Computers, Materials & Continua DOI:10.32604/cmc.2021.017854 | |

Article |

Medical Feature Selection Approach Based on Generalized Normal Distribution Algorithm

1Faculty of Computers and Informatics, Zagazig University, Zagazig, 44519, Egypt

2Capability Systems Centre, School of Engineering and IT, UNSW, Canberra, Australia

3Department of Computer Science and Engineering, Soonchunhyang University, Asan, 31538, Korea

4Department of Mathematics, Faculty of Science, Mansoura University, Mansoura, 35516, Egypt

5Department of Computational Mathematics, Science, and Engineering (CMSE), Michigan State University, East Lansing, 48824, MI, USA

*Corresponding Author: Yunyoung Nam. Email: ynam@sch.ac.kr

Received: 12 February 2021; Accepted: 16 March 2021

Abstract: This paper proposes a new pre-processing technique to separate the most effective features from those that might deteriorate the performance of the machine learning classifiers in terms of computational costs and classification accuracy because of their irrelevance, redundancy, or less information; this pre-processing process is often known as feature selection. This technique is based on adopting a new optimization algorithm known as generalized normal distribution optimization (GNDO) supported by the conversion of the normal distribution to a binary one using the arctangent transfer function to convert the continuous values into binary values. Further, a novel restarting strategy (RS) is proposed to preserve the diversity among the solutions within the population by identifying the solutions that exceed a specific distance from the best-so-far and replace them with the others created using an effective updating scheme. This strategy is integrated with GNDO to propose another binary variant having a high ability to preserve the diversity of the solutions for avoiding becoming stuck in local minima and accelerating convergence, namely improved GNDO (IGNDO). The proposed GNDO and IGNDO algorithms are extensively compared with seven state-of-the-art algorithms to verify their performance on thirteen medical instances taken from the UCI repository. IGNDO is shown to be superior in terms of fitness value and classification accuracy and competitive with the others in terms of the selected features. Since the principal goal in solving the FS problem is to find the appropriate subset of features that maximize classification accuracy, IGNDO is considered the best.

Keywords: Generalized normal distribution optimization; feature selection; transfer function; novel restarting strategy; UCI repository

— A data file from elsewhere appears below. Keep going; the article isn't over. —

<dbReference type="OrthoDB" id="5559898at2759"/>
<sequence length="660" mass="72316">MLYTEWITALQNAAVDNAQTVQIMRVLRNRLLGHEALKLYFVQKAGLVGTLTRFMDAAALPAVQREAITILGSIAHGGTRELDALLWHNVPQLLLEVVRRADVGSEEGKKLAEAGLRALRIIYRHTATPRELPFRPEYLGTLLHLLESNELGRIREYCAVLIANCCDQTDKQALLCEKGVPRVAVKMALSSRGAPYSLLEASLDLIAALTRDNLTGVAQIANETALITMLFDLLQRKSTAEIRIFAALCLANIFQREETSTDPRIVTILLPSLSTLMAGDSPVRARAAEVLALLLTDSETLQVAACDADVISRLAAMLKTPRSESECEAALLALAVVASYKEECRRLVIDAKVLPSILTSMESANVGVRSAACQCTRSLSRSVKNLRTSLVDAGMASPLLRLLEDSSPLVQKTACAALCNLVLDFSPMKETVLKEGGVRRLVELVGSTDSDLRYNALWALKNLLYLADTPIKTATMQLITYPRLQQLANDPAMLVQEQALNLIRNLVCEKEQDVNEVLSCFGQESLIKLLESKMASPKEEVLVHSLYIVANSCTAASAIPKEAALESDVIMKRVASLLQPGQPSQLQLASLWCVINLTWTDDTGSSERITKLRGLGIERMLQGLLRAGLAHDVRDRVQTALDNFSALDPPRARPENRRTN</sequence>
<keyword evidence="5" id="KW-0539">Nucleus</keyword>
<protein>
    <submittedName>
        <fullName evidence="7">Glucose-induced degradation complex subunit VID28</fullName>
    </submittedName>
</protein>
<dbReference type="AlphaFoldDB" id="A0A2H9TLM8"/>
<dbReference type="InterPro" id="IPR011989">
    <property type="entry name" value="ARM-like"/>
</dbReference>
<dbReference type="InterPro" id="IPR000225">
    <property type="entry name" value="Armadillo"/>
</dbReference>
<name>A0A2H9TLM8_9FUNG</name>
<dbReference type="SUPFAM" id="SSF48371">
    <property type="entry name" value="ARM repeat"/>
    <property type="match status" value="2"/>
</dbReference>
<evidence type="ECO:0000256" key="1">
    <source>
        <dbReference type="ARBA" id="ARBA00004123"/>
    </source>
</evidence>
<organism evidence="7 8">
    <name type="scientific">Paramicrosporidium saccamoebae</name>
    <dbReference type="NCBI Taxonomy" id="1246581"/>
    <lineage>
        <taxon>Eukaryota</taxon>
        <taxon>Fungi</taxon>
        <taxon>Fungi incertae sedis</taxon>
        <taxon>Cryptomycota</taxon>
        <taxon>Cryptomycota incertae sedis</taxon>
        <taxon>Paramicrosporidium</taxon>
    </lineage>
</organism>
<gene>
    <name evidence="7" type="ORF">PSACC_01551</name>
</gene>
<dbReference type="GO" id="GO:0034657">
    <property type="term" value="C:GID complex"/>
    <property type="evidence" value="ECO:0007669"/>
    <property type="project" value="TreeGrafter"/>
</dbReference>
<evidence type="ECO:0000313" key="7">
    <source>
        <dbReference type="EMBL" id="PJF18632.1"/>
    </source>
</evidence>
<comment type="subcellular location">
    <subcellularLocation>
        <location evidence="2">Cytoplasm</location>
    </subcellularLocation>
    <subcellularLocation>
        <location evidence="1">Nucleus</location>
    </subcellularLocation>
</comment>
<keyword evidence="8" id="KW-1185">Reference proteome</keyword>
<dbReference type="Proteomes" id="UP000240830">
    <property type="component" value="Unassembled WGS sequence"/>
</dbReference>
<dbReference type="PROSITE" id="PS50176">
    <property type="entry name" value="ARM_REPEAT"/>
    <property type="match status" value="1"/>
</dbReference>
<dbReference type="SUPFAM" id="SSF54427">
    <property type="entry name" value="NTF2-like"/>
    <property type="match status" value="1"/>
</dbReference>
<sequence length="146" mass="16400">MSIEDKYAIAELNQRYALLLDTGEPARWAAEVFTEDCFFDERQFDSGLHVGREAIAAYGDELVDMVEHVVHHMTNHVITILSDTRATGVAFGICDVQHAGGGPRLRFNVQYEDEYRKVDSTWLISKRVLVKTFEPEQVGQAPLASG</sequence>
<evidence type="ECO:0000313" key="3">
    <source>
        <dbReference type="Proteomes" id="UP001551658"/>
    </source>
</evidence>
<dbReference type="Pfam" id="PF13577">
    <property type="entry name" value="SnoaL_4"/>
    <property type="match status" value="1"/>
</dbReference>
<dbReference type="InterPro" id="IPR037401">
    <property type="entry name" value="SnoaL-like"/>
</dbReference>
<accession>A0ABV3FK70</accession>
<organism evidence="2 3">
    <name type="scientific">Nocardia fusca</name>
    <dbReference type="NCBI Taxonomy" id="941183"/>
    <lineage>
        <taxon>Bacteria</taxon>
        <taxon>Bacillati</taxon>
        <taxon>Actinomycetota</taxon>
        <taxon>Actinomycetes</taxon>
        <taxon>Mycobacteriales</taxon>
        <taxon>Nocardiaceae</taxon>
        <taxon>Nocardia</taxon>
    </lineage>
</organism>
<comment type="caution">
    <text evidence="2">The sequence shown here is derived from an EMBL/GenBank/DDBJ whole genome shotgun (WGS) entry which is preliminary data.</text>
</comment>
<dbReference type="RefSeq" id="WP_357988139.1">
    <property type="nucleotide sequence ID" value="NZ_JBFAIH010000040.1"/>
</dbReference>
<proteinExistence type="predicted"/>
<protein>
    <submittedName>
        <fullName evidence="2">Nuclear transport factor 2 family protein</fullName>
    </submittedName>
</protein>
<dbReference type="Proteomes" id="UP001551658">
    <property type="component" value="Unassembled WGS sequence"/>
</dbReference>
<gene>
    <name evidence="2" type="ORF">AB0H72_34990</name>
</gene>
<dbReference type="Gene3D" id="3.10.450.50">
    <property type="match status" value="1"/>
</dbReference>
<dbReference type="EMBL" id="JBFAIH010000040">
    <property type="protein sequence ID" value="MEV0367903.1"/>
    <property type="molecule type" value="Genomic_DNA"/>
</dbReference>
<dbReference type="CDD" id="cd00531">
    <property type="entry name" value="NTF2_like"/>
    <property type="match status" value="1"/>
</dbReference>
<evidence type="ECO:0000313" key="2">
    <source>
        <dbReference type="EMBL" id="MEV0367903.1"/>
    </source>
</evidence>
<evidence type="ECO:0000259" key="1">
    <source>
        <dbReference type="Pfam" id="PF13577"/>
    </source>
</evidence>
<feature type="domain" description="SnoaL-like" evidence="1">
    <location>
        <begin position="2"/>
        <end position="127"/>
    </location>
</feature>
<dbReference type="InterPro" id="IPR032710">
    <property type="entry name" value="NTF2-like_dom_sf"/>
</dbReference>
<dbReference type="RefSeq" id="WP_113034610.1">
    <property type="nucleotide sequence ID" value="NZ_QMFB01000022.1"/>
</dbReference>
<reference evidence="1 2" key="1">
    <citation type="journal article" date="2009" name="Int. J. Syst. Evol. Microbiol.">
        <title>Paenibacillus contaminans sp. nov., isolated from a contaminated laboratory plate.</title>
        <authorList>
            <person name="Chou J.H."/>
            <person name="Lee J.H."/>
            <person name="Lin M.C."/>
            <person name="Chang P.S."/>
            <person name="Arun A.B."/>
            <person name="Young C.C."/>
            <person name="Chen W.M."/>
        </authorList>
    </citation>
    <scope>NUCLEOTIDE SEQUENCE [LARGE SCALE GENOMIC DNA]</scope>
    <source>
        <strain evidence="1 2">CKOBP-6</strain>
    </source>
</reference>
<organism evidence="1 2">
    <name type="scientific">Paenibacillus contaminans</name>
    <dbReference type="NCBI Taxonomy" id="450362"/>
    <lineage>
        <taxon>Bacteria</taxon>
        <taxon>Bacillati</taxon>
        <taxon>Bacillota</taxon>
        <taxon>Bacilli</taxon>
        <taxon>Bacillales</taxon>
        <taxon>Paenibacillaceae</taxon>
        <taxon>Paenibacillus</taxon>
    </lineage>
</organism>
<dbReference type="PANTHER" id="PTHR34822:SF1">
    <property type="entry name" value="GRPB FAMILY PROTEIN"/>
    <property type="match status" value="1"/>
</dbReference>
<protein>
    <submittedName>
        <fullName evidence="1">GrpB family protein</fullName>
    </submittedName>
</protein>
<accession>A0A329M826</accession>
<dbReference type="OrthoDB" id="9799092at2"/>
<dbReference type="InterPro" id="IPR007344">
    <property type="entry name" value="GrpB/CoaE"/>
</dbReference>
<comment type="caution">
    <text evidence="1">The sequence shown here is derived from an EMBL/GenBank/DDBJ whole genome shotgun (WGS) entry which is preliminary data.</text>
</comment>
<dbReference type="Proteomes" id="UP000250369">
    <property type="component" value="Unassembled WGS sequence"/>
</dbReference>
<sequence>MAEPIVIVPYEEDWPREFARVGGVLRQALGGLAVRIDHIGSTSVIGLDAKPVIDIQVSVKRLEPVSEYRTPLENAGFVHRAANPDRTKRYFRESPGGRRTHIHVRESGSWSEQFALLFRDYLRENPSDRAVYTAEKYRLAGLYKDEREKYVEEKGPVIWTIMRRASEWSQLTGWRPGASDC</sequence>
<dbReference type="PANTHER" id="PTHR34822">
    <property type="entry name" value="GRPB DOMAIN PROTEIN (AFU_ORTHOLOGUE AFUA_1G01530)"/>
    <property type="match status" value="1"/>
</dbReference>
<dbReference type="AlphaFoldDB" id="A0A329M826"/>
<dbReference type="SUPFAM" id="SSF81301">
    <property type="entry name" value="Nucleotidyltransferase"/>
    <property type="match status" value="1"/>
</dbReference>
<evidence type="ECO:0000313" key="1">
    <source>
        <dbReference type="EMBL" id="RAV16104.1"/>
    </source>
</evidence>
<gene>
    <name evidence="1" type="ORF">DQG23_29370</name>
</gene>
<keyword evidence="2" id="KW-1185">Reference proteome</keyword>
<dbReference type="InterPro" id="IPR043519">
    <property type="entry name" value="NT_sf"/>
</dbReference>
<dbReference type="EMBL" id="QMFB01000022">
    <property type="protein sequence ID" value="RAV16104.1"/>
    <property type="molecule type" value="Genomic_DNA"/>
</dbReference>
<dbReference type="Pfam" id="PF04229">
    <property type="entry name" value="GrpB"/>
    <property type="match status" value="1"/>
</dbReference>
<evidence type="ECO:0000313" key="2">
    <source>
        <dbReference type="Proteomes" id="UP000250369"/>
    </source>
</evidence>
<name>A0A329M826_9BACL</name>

In the last few years, the dimensionality of problem features has significantly grown which has negatively affected several fields such as data mining, data science, big data, and several others. High-dimensional features cause a number of problems during analysis complexity, dimensionality, and sparsity [1], in addition to reducing classification accuracy and increasing the cost of the machine learning techniques. Researchers therefore seek a feature-selection technique that is able to select the most effective subset of features which maximize classification accuracy and minimize expensive computation [2]. Of the feature extraction approaches available, filter-based approaches evaluate the features independently but suffer from the issues of local minima and computation time. On the other hand, a wrapper-based approach has received significant interest from researchers due to better classification quality as a result of using a machine learning technique to evaluate the quality of the extracted features.

In a wrapper-based approach, evolutionary algorithms and meta-heuristic algorithms are used as optimizers to select the best subset of features. It is also worth mentioning that there are several traditional techniques for tackling this problem, including greedy search, and random search, but those techniques suffer from becoming stuck in local minima and have expensive computational costs, so researchers have moved toward the evolutionary and meta-heuristic algorithms. In particular, meta-heuristic algorithms have received significant attraction due to their strengths in achieving better outcomes in a reasonable time for several optimization problems [3–8]. The remainder of this section reviws of the major published meta-heuristic and evolutionary feature selection techniques.

In [9], a new feature selection technique based on the improved Harris hawks optimization algorithm (IHHO) using the opposition-based mechanism and a new search mechanism was proposed by Sihwail et al. [9]. IHHO can avoid local minima and subsequently improve the quality of the solutions by accelerating convergence providing superior performance to the standard HHO. IHHO was verified on 20 datasets and was shown to be better than (in terms of fitness values, accuracy, and extracted features) than a number of other optimizers: grasshopper optimization algorithm (GOA), whale optimization algorithm (WOA), generic algorithm (GA), particle swarm optimization (PSO), butterfly optimization algorithm (BOA), ant lion optimizer (ALO) and slime mould algorithm (SMA).

Bhattacharyya et al. [10] combined the mayfly algorithm with harmony search for FS, in an approach called mayfly-harmony search (MA-HS). MA-HS improves exploitation capability by avoiding local minima to achieve better outcomes. MA-HS was shown to have better performance than 12 optimization techniques verified on 18 UCI datasets. The sailfish (BSF) optimizer improved using β-hill climbing (AβHC) meta-heuristic algorithm was proposed by Ghosh et al. [11] who used 18 UCI datasets to verify the performance, showing that its performance was superior to 10 state-of-the-art algorithms.

In [12], the quantum whale optimization algorithm (QWOA) has been recently proposed for the FS problem. QWOA was compared with 8 well-known optimization algorithms to see its effectiveness in extracting the best subset of features for 14 datasets from diversified domains. Furthermore, Abdel-Basset et al. [13] proposed a binary version of the improved HHO (HHOSA) for FS which used the bitwise operator and simulated annealing with HHO to avoid local minima, improving the quality of the solutions. HHOSA was verified using 43 instances and was shown to be superior to some well-established algorithms.